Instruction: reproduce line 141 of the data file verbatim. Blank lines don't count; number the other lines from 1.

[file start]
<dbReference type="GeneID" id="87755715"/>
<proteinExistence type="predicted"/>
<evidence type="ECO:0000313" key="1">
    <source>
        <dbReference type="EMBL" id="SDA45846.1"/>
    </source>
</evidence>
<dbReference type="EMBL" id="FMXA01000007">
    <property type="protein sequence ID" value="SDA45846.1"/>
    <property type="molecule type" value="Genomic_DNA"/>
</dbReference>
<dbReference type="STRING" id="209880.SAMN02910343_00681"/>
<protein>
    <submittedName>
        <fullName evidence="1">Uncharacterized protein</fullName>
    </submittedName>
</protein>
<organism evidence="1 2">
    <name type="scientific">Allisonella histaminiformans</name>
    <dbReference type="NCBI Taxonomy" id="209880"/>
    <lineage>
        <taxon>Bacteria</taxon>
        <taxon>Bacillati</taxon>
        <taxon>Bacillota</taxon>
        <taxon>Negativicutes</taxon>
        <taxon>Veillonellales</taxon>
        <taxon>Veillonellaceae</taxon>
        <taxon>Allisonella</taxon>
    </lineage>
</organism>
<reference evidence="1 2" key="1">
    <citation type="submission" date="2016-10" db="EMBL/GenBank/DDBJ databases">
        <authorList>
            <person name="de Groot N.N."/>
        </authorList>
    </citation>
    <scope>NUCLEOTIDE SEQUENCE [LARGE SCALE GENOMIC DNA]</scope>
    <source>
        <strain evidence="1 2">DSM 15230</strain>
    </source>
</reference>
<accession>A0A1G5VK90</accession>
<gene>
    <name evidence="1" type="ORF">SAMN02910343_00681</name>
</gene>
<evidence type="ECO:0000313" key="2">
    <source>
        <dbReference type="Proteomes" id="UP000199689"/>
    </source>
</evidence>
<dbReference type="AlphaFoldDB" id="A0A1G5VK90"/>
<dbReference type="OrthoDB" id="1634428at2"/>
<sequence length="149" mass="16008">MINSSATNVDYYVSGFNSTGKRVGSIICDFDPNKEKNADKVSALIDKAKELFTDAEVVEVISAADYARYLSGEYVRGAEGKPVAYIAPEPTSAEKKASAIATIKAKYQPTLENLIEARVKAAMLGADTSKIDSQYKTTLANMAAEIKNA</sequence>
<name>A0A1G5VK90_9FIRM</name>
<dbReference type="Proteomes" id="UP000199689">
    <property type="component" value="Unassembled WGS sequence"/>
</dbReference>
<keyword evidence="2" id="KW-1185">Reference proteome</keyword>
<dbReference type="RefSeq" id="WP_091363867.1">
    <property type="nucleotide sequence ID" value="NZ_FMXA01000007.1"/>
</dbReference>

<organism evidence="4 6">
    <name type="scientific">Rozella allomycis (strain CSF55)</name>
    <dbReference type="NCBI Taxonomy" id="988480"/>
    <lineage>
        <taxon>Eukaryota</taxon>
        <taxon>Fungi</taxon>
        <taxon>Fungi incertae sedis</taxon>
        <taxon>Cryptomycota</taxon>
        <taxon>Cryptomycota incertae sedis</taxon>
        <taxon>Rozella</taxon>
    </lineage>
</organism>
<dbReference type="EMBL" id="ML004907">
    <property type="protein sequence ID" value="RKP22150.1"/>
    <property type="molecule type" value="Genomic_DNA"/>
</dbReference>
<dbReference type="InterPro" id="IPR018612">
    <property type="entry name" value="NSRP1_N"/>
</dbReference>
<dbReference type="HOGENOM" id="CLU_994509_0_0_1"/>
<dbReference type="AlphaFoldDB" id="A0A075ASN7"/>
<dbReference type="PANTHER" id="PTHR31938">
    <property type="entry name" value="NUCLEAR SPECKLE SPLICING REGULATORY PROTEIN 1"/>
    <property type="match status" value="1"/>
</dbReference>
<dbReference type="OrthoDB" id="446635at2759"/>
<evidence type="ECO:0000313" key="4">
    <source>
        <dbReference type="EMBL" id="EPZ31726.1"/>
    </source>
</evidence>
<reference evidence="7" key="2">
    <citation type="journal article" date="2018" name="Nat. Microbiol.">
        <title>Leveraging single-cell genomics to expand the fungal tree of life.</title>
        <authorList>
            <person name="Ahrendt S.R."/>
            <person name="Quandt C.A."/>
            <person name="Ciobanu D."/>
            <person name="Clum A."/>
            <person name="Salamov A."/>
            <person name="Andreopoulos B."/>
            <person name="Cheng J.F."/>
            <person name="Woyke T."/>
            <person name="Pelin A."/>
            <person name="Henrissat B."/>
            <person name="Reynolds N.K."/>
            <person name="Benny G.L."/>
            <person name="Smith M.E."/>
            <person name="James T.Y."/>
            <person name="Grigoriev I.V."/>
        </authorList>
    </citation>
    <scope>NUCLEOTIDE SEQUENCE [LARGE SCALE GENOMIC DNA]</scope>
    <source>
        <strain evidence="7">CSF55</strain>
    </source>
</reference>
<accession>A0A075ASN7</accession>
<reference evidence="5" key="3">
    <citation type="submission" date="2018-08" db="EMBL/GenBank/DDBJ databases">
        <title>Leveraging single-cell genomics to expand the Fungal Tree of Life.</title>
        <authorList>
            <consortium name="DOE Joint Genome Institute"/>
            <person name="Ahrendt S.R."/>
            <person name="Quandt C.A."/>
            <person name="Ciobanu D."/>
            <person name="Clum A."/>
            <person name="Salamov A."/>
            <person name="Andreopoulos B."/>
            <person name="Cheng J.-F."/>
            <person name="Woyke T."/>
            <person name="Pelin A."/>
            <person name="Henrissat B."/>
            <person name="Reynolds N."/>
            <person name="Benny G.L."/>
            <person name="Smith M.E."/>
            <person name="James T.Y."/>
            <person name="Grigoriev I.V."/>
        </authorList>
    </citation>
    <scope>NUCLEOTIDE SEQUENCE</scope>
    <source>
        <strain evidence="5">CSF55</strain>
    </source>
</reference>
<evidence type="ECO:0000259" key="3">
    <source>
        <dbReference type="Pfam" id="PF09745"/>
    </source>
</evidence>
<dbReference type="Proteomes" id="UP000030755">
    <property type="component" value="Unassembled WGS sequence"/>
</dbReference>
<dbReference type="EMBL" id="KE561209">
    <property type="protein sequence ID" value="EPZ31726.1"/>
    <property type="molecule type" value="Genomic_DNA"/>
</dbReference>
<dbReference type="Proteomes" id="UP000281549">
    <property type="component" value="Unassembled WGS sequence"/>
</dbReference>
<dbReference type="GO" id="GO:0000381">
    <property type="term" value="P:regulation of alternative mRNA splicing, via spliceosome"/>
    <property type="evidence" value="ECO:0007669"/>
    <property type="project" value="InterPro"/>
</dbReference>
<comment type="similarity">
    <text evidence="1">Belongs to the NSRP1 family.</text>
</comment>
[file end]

    </citation>